On October 1, 2014, the new Foreign Investment Promotion and Protection Agreement (FIPA) between China and Canada came into force. International investment is a key strategy for businesses that compete globally or aspire to do so, but foreign investment is risky. FIPAs are bilateral investment treaties that establish a framework of legally binding obligations and rights around foreign investment to help businesses in the member nations overcome the risks. China is Canada’s second-largest trading partner. It’s rapid growth and expanding economy has created more opportunity for direct foreign investment. This FIPA especially represents a strong opportunity for small and medium sized businesses in the targeted industries to enter the Chinese market.
5 key obligations of the new China-Canada FIPA: This FIPA will be in force for 15 years after which either nation can terminate it, though its rules will still apply to pre-termination investments for 15 years after termination. Here are five key obligations of it:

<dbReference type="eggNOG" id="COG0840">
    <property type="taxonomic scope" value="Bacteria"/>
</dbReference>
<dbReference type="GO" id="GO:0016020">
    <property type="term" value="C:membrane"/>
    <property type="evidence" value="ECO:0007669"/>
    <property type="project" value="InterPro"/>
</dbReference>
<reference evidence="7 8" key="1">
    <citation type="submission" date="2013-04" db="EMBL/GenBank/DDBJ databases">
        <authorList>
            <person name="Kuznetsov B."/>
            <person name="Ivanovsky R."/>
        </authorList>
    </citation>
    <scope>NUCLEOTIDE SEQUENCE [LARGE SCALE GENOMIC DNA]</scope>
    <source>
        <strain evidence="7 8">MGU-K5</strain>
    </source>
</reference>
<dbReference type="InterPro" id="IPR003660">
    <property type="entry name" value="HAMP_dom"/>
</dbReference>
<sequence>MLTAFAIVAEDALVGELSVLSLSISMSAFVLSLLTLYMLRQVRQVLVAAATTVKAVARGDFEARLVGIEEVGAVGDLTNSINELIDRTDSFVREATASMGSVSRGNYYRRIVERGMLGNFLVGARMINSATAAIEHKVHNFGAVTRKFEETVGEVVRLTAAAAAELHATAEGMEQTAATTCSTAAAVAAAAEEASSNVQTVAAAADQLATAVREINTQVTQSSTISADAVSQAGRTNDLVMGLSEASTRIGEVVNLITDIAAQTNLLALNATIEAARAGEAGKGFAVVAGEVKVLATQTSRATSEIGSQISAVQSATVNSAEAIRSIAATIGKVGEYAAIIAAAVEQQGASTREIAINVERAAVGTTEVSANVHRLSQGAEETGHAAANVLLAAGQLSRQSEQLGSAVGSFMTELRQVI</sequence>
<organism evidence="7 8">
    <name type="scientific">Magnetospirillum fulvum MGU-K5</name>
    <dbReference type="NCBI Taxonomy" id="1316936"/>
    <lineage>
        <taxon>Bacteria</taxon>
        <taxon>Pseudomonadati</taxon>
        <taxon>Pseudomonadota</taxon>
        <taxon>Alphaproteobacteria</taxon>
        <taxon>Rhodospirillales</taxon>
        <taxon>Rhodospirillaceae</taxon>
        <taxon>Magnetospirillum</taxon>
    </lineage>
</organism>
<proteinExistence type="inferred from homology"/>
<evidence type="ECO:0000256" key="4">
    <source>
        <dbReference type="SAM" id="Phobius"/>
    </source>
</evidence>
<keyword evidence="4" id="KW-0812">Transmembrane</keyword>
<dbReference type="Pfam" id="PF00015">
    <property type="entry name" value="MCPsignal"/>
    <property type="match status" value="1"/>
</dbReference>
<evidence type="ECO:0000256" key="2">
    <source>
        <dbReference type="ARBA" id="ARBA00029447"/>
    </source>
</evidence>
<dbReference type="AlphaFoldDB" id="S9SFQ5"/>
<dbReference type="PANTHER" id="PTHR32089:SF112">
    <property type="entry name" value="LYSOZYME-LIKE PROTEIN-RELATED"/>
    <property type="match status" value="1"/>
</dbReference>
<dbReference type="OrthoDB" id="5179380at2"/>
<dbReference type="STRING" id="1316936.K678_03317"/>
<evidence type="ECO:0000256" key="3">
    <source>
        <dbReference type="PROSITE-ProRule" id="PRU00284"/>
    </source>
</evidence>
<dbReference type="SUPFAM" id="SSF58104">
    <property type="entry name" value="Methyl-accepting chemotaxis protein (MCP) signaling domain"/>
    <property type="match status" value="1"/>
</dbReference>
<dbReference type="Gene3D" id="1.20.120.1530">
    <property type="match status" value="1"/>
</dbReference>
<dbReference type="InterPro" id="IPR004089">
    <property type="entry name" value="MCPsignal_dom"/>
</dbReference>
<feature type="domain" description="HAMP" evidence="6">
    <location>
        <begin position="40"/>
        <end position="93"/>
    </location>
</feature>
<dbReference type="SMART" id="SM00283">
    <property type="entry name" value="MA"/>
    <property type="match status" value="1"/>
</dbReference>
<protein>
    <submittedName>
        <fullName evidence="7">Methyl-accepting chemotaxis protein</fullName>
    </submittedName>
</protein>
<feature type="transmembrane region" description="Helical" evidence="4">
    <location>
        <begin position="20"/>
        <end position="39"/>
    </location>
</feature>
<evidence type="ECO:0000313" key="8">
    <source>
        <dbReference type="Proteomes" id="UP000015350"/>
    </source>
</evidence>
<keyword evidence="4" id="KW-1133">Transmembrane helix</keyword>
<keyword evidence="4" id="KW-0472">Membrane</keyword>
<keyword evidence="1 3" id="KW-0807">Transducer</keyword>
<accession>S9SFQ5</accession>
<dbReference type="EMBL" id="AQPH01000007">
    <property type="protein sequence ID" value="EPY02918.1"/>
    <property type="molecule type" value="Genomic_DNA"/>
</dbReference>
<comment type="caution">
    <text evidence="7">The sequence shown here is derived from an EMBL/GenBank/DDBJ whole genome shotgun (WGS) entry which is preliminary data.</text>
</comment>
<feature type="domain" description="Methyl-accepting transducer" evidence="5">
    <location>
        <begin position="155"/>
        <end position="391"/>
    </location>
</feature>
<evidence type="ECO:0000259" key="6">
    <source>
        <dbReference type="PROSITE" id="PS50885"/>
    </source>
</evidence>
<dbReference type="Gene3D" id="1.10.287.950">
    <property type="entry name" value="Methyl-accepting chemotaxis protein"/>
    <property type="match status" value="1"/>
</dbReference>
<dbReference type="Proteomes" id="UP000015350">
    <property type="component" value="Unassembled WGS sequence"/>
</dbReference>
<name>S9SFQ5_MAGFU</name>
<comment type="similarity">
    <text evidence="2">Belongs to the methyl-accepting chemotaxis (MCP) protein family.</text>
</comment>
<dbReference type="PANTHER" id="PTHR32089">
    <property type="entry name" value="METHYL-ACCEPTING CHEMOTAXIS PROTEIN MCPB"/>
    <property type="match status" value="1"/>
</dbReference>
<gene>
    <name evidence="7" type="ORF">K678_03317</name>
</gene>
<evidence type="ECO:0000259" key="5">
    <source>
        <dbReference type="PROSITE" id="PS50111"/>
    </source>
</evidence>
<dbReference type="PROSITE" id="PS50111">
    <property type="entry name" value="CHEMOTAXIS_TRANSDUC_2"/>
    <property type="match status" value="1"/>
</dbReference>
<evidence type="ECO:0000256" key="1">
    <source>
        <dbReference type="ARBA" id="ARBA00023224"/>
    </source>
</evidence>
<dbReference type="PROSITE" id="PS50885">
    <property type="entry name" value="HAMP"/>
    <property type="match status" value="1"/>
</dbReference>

3 Tips To Make The Most Of The New FIPA: “Big businesses” might already be in the Chinese market, and already well positioned absorb the risks of international investment. Small and medium sized businesses with globalization aspirations will likely benefit the most from the protections that the new China-Canada FIPA affords. This FIPA specifically targets the energy, agriculture, mineral products, seafood, and shipping industries. SMEs in these industry sectors should take a good look at whether and how this new FIPA opens some opportunities for them. Here are three tips to get you started:
McInnes Cooper has prepared this document for information only; it is not intended to be legal advice. You should consult McInnes Cooper about your unique circumstances before acting on this information. McInnes Cooper excludes all liability for anything contained in this document and any use you make of it.
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About the author: Megan Seto is a lawyer with McInnes Cooper. A member of its Tax and Cross-Border Law Teams, Megan is fluent in Taishanese and has a solid working knowledge of Cantonese. She can be reached at firstname.lastname@example.org.